Action

Water plants to preserve dry tropical forest species

How is the evidence assessed?
  • Effectiveness
    65%
  • Certainty
    18%
  • Harms
    0%

Source countries

Key messages

  • One replicated, controlled study in Hawaii found that watering plants increased the abundance and biomass of forest plants.

 

About key messages

Key messages provide a descriptive index to studies we have found that test this intervention.

Studies are not directly comparable or of equal value. When making decisions based on this evidence, you should consider factors such as study size, study design, reported metrics and relevance of the study to your situation, rather than simply counting the number of studies that support a particular interpretation.

Supporting evidence from individual studies

  1. A replicated, controlled study in 1998-2000 in tropical dry forest in Hawaii, USA (Cabin et al. 2002) found that irrigation increased the abundance and biomass of most forest plants. Average biomass and density were higher in watered than in control plots for: all species (watered: 355 g/m2, 28 individuals/m2; control: 28 g/m2, 23 individuals/m2), for native species (watered: 129 g/m2, 16 individuals/m2; control: 7 g/m2, 11 individuals/m2) and for seeded species (watered: 34 g/m2, 7 individuals/m2; control: 1 g/m2, <1 individuals/m2). For non-seeded species average biomass was higher in watered (95 g/m2) than in control plots (6 g/m2), while density was lower in watered plots (watered: 9; control: 11 individuals/m2). Thirty two plots (1 m2) of each treatment: watered (20 litre/plot, three times a week for the first six months, once a week thereafter) and control (not-watered) were established in 1998. Each plot was sown with 60 seeds of shrubs and trees. Plants biomass and density was measured 21 months after treatment.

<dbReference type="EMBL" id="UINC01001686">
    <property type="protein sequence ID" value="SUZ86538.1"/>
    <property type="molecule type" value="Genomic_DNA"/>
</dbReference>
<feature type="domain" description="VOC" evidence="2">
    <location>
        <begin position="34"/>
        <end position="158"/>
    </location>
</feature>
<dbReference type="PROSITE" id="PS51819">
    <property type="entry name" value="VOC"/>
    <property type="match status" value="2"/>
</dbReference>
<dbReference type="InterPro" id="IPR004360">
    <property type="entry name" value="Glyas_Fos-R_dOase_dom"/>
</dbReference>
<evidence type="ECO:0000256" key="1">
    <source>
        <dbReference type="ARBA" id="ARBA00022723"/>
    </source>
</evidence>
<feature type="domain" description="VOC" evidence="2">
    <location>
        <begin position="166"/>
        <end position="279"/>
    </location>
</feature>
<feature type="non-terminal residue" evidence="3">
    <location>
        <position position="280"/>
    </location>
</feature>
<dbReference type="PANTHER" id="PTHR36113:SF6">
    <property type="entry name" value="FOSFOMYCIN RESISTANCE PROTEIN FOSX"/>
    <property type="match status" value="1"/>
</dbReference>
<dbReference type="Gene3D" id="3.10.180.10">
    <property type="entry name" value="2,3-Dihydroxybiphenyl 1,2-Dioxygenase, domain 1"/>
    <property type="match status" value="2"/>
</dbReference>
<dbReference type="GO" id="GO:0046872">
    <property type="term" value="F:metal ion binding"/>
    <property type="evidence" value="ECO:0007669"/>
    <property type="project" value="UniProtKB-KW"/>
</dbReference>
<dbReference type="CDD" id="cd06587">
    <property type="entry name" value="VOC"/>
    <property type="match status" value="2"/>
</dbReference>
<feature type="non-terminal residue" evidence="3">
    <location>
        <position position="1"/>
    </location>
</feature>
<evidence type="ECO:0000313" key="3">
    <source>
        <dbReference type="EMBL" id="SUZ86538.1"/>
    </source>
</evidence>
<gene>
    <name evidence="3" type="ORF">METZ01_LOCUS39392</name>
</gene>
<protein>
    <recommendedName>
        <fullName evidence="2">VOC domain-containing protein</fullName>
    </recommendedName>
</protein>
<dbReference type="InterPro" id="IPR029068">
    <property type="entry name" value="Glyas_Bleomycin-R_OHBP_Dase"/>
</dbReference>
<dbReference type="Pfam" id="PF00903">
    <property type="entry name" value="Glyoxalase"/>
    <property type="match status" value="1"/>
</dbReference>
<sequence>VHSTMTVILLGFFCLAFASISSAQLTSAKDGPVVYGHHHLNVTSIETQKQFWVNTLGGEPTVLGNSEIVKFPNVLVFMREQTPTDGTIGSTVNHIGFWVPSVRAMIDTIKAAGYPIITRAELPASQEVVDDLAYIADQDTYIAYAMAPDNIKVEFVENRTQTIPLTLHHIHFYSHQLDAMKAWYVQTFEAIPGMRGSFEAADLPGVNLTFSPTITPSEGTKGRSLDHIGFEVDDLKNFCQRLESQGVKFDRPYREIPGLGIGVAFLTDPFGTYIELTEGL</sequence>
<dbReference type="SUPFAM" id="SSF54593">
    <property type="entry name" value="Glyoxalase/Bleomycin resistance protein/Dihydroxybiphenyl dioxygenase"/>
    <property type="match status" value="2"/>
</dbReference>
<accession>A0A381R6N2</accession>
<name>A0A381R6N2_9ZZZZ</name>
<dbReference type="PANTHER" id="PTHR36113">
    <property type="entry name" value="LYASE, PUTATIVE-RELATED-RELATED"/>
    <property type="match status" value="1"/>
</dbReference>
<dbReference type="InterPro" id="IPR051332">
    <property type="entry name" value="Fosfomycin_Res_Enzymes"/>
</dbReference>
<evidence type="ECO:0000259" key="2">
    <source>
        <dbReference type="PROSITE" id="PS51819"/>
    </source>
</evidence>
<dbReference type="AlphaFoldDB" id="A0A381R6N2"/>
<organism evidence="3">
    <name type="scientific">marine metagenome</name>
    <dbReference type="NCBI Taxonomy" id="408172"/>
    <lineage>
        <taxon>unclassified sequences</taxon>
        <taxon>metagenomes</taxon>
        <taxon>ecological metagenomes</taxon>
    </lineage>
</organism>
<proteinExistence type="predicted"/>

Study and other actions tested
Please cite as:

Agra H., Schowanek S., Carmel Y., Smith R.K. & Ne’eman G. (2019) Forest Conservation. Pages 331-347 in: W.J. Sutherland, L.V. Dicks, N. Ockendon, S.O. Petrovan & R.K. Smith (eds) What Works in Conservation 2019. Open Book Publishers, Cambridge, UK.

 

Where has this evidence come from?

List of journals searched by synopsis

All the journals searched for all synopses

Forest Conservation

This Action forms part of the Action Synopsis:

Forest Conservation
Forest Conservation

Forest Conservation - Published 2016

Forest synopsis

What Works in Conservation

What Works in Conservation provides expert assessments of the effectiveness of actions, based on summarised evidence, in synopses. Subjects covered so far include amphibians, birds, terrestrial mammals, forests, peatland and control of freshwater invasive species. More are in progress.

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